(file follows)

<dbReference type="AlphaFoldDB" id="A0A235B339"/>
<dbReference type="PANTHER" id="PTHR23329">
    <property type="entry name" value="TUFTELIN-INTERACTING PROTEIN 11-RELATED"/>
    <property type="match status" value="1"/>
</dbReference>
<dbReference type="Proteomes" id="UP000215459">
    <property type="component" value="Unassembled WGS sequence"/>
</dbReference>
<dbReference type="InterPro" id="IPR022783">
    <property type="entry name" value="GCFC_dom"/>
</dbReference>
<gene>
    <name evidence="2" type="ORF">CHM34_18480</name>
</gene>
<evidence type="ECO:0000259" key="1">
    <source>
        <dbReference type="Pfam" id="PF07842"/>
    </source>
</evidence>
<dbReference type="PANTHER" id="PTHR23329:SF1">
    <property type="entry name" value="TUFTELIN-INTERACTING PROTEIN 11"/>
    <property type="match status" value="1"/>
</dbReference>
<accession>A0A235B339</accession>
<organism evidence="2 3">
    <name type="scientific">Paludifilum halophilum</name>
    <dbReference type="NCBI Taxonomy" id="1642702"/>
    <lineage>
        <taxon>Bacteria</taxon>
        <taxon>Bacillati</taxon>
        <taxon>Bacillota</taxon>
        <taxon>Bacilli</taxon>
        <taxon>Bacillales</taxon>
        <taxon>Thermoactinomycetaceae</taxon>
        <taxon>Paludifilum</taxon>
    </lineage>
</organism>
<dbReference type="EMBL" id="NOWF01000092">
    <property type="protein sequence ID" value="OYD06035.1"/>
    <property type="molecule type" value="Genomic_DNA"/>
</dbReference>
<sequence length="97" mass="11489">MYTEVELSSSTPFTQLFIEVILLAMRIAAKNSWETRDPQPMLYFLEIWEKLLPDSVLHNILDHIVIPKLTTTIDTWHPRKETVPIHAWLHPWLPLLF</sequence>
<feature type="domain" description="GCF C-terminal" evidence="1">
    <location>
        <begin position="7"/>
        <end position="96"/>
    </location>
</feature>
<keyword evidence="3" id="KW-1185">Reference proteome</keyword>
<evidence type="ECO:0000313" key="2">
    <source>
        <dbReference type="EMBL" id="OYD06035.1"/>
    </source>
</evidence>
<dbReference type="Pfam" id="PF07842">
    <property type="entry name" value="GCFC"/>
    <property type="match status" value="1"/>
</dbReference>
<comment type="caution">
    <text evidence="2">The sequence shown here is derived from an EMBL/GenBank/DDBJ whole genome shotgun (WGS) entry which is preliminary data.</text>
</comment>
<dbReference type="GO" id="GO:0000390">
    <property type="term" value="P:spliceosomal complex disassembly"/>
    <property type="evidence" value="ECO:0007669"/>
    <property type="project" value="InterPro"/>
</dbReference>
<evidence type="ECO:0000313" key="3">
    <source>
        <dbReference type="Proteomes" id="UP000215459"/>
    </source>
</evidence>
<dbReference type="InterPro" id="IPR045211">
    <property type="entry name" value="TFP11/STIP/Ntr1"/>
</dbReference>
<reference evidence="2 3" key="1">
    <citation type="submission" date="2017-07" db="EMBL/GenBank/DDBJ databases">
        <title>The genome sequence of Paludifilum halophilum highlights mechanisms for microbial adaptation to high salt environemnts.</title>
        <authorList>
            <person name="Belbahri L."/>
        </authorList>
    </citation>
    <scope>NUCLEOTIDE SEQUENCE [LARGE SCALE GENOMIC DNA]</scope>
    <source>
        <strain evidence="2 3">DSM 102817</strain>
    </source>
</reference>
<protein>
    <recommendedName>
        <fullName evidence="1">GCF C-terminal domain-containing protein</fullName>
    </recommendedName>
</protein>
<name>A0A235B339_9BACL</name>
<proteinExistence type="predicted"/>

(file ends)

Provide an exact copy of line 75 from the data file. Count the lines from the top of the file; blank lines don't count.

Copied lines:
<reference evidence="2 3" key="1">